1. Snow analysis: projects ‘Dark Snow’ and ‘Ice2Ice’


The WindSled develops scientific tasks for the Dark Snow Project on the Ice River Expedition 2017, in which the American glaciologist Jason Box, University of Copenhagen, participates in as scientific advisory to the WindSled. The project belongs to the Geological Institute of Denmark and Greenland (GEUS), in collaboration with the University of Curtis (Australia). Dark Snow needs data on changes in the interior of Greenland to understand the impact of the thaw, which is accelerated by the increase of the so-called ‘black snow’, snow contaminated by the soot particles that emanate from fires thousands of miles away and that reduce its reflectivity. During the expedition the project will be coordinated by the Australian scientist Ross Edwards, University of Curtis. At the university the project is named as: “Nano-particles in the atmosphere of the past: feedback on climate change.”

These are 17 drillings up to 15 meters (49 ft) deep that will provide knowledge on the snow accumulated in recent years in the interior of Greenland and its characteristics. Some of its properties will be analyzed on the field (density, temperature, etc.), around 200 kg (440 lbs) of samples will be collected for the subsequent study of the particles they contain, with the support of the scientific base EastGRIP.


The WindSled will collect data for the Norwegian-Danish ICE2ICE project, specifically for the team of Danish scientists Paul Vallelonga and Hans Christian Steen-Larsen, who study the possible role of Arctic ice in a situation of abrupt climate change, analyzing events of the past and information on current changes. ICE2ICE is a project funded by the European Research Council’s on the impact of the disappearance of ice on the planet and is being developed by the University of Bergen (Norway), at the Bjerknes Center for Climate Research (BCCR of Norway), the University of Copenhagen) and the Danish Meteorological Institute (DMI).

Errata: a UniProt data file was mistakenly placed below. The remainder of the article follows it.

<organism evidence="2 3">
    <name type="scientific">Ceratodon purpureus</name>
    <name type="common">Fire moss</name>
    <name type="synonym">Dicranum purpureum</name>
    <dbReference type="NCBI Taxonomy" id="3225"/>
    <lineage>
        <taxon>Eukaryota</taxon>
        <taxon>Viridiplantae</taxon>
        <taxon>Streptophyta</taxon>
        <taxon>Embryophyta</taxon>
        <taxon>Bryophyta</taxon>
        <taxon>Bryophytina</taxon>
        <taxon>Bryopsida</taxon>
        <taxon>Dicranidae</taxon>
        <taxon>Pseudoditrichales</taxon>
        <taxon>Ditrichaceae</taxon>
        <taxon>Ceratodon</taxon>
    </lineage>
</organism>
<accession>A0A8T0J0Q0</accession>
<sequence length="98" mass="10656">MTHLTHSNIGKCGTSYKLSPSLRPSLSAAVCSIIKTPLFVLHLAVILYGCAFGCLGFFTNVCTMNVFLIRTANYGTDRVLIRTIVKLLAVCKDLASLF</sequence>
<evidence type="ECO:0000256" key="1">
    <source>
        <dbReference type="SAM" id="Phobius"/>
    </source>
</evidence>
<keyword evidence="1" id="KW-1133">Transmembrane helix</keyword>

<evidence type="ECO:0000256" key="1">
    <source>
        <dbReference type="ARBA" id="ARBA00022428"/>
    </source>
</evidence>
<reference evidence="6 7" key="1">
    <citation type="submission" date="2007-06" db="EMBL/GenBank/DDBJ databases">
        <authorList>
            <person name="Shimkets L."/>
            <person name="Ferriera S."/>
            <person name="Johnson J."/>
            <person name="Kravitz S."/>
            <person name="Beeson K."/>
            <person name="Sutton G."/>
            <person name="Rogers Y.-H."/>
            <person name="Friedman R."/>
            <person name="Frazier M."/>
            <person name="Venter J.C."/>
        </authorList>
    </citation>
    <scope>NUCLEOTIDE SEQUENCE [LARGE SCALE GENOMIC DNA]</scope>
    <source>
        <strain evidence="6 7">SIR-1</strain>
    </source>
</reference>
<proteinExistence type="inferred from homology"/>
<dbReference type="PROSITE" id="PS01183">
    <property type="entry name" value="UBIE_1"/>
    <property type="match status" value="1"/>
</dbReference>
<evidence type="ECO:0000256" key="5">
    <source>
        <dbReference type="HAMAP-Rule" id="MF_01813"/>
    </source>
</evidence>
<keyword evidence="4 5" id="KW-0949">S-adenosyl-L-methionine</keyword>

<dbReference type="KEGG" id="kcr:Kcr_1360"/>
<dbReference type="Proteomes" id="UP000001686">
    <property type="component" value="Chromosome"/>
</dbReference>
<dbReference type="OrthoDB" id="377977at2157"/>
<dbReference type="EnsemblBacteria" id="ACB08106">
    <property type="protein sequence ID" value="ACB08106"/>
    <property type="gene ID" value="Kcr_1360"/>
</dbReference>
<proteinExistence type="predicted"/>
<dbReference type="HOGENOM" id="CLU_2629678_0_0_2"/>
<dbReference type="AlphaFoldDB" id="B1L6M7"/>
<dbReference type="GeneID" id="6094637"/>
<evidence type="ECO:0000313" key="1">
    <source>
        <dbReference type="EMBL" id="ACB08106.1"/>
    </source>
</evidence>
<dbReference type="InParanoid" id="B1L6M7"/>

In total, the WindSled crew will collect samples of snow in tubes of two meters (7 ft) in 17 holes at a depth of 15 meters (49 ft). Five of the drillings will be performed every 200 kilometers (124 mi) from the start at Kangerlussuaq until arrival to the ice stream (1,000 km- 621 mi). Another 12 will be made later in route about 250 kilometers (155 mi) above the ice stream, in this case every 20 km (12 mi).

It should be recalled that at present there is very little data on the actual snowfall in the interior of Greenland and therefore on the mass balance affecting ice discharges and the level of the oceans. Much of this discharge comes from the great ice current on which EastGRIP is located and will be covered by the polar eco-vehicle of Ramón Larramendi. The collection of data and samples along 1,200 kilometers (745,6 mi), facilitated by the WindSled, is a pioneering activity, with zero emissions, and which will increase the knowledge of the real situation.

  1. Measurements with GPR (ground penetrating radar) for Ice2Ice and Dark Snow

The WindSled takes on board the expedition ICE RIVER 2017 a GPR specially prepared by the team of Francisco Navarro and Javier Lapizarán, Polytechnic University of Madrid, with which the snow thickness under the surface of Greenland will be measured. It has been adapted to operate with a 12 volt continuous power supply through solar energy.

This is the first time a GPR of this type collects data along 1,200 km (745 mi) of the Arctic, which is the route to be carried out by the Ice River 2017 Expedition. In Greenland, GPRs like this have been used before, but over shorter distances than those covered by the polar eco-vehicle in 2017.

The crew of the WindSled, thanks to this device, will be working at a frequency of 750 MHz, obtaining data from 25 meters (82 ft) below the surface of the ice. It is a similar instrument to that used by the team of glaciologists led by Navarro and Lapazarán in Antarctica, within the projectMass discharge of glaciers to the ocean: improvement of current estimates and prediction of future contributions in a changing climate.” This information is complementary to the one provided by drilling and improves knowledge on the mass balance of Arctic glaciers within the same Jason Box Project.